Second personal names or double names

Another feature in Malay names, which is very common, is the existence of second personal names or double names. This seems to have been developed in response to the use of very popular Muslim names, like Muhammad and Ahmad for men, and Nur and Siti for women. Bearers of these names, and their variants, often add a more distinctive second name, like Mohammed Osman or Nor Mawar. The patronym is then added after these.

The popular first elements in double Malay male names are:

  • Muhammad /Mohammad/Mohammed (often abbreviated to Mohd. Muhd. Md. or simply M.)
  • Mat — the Malay variant of Muhammad. Mat is also the casual spoken form of names ending with -mad or -mat such as Ahmad, Rahmat, Samad, etc.
  • Mamat - another variety of Muhammad
  • Ahmad

The most common first elements in double Malay female names are:

A special case of double names for men is the use of Abdul. Following Arabic naming practices, Abdul simply means 'servant of' and must be followed by one of the names of God in the Qur'an ; for example Abdul Haqq means 'servant of the Truth'.

Thus, Osman may have another son called Abdul Haqq, who is known as Abdul Haqq bin Osman, or Abdul Haqq Osman. Then he, in turn, may have a daughter called Nor Mawar, who is known as Nor Mawar binti Abdul Haqq, or Nor Mawar Abdul Haqq. It is often common to drop the first element in these double names, even if it is Abdul, and so the examples could be known as Haqq Osman and Mawar Haqq.

Malay titles Hereditary titles

In different parts of Malaysia, traditionally inherited (patrilineally) Malay titles and sometimes matrilineally, are used and often incorporated into the naming system as the first part of double names. Most of those with these titles are descended from royalty or nobility.

The examples of inherited titles are:

by Patrilineal Royal descent (Malay)

by Patrilineal Royal descent (Malay - Mon-Khmer)

by Patrilineal Royal descent (Acheh - Malay)

by Matrilineal Royal descent (Malay)

by Patrilineal and/or Matrilineal, Royal and/or Noble descent

  • Syed/Sharifah (for male and female, respectively) — indicating direct patrilineal descent from the family of the Prophet Muhammad.
  • Mior (for male only) — indicating direct matrilineal descent from the family of the Prophet Muhammad.
  • Awang, Abang/Dayang (popular in Sarawak. for male and female, respectively.
  • Tuan (used more generally as a respectful term of address for men, like 'sir')
  • Awang, Abang/Dayang or Dayangku(used in Sarawak. for male and female, respectively)

by Patrilineal Noble descent

All hereditary titles are controlled and regulated as well as registered by the Malaysian National Registration Department and must appear in the National Registration Identity Cards (NRIC), passports as well as all official documents. A person may not in any circumstances be denied or stripped of his or her hereditary titles and persons with no evidence of inheritance are not allowed to carry these titles in accordance to local customs as well as the national registration naming regulations.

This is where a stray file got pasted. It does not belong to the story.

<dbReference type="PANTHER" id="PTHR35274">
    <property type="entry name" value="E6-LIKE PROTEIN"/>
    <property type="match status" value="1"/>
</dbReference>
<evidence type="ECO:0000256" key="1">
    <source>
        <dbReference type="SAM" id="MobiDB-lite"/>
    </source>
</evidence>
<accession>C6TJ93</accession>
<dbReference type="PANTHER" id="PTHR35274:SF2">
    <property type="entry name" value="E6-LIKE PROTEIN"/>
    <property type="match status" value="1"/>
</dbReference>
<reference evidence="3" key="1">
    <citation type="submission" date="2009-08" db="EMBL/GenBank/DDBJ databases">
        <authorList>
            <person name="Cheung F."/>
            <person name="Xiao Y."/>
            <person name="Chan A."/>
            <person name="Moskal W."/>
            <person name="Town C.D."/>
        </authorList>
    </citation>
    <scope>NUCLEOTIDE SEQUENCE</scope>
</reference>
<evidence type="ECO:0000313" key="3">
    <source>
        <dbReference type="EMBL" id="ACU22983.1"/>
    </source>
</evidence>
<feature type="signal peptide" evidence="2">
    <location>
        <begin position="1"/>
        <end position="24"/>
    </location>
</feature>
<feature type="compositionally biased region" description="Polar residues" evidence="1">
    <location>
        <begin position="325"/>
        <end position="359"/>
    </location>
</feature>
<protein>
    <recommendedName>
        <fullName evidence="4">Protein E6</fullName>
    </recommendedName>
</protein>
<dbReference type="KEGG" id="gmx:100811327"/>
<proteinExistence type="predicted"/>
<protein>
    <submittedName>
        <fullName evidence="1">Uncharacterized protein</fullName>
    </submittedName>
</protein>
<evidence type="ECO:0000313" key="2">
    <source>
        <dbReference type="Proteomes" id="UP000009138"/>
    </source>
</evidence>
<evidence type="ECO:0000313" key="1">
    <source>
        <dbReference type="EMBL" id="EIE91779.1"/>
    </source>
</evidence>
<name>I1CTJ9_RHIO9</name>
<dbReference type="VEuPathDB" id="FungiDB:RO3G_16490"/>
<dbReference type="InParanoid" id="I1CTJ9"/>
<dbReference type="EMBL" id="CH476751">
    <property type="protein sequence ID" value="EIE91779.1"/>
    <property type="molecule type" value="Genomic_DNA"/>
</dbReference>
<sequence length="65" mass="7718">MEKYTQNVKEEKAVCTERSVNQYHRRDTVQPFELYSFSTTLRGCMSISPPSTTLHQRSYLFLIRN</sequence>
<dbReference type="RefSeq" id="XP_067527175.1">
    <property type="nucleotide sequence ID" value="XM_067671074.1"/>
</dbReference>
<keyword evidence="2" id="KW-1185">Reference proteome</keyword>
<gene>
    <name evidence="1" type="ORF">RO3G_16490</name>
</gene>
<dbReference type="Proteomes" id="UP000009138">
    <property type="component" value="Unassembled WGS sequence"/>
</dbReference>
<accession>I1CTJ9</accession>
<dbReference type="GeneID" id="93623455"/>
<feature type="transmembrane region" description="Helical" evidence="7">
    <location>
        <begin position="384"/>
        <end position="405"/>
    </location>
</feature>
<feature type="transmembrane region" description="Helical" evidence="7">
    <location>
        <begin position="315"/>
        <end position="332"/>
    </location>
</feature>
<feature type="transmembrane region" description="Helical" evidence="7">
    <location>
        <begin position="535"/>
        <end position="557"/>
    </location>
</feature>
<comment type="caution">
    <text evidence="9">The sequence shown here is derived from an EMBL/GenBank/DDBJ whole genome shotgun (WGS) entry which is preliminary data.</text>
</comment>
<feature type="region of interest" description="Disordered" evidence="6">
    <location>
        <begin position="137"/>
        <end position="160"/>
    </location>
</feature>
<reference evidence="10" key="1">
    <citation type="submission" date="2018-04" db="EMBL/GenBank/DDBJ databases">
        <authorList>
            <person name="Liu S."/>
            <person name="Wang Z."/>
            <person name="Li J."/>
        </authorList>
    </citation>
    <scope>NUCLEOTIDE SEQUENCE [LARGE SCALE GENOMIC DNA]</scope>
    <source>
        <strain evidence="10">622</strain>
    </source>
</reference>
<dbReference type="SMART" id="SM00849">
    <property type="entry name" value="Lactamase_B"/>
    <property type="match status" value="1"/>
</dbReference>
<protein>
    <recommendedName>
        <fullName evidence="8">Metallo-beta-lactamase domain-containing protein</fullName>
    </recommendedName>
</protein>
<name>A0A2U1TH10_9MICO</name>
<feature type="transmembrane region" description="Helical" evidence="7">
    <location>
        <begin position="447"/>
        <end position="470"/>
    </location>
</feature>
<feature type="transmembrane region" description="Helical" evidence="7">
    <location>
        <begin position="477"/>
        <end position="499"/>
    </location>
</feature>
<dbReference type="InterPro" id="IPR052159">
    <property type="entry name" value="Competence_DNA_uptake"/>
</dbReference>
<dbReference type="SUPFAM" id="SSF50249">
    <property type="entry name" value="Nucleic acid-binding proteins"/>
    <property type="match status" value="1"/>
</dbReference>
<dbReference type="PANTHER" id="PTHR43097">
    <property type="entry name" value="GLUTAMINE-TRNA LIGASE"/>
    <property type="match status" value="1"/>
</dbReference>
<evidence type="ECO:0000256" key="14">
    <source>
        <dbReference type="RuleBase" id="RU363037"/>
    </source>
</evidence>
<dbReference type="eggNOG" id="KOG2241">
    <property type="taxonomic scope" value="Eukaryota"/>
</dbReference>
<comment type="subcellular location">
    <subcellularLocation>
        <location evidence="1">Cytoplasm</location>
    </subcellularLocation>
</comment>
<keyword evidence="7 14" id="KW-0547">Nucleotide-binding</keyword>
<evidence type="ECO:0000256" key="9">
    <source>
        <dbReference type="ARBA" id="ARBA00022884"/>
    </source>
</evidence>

Non-hereditary titles

The titles above should not be confused with those given by special award which are non-hereditary, like 'Datuk', 'Tan Sri' and 'Tun'.

These titles are usually awarded by the Sultans of the recipients' respective states as well as the Yang Dipertuan Agong and the state Yang Dipertua as recognition for their contributions and services to the nation and the respective states. For example, the title 'Datuk' is given to Malaysians of all races as an honorary title. An example is Datuk Lee Chong Wei. a famous badminton player who was awarded the title as recognition to his achievement in becoming the first ever Malaysian to win a silver Olympic medal 2008 Beijing Summer Olympics. If the recipient is a man, his wife is automatically bestowed with the title 'Datin' but not in reverse.

The title 'Tun' is reserved for nationally important persons, like the fourth Prime Minister of Malaysia Tun Mahathir bin Mohamad. He was given the title after his resignation at 2003.

For example of a complex name, the current Prime Minister of Malaysia has the full name Dato' Seri Mohd Najib bin Tun Haji Abdul Razak. where 'Dato' Seri' is a Malay title of honour, 'Mohd Najib' is his personal name (often further abbreviated to 'Najib'), 'bin' introduces his father's titles and names, 'Tun' is a higher honour, 'Haji' denotes his father as a pilgrim to Mecca. and 'Abdul Razak' is his father's personal name (often abbreviated to 'Razak'). The entire name has various shorter forms, like 'Mohd Najib Tun Abdul Razak', 'Najib Tun Razak' and 'Najib Razak').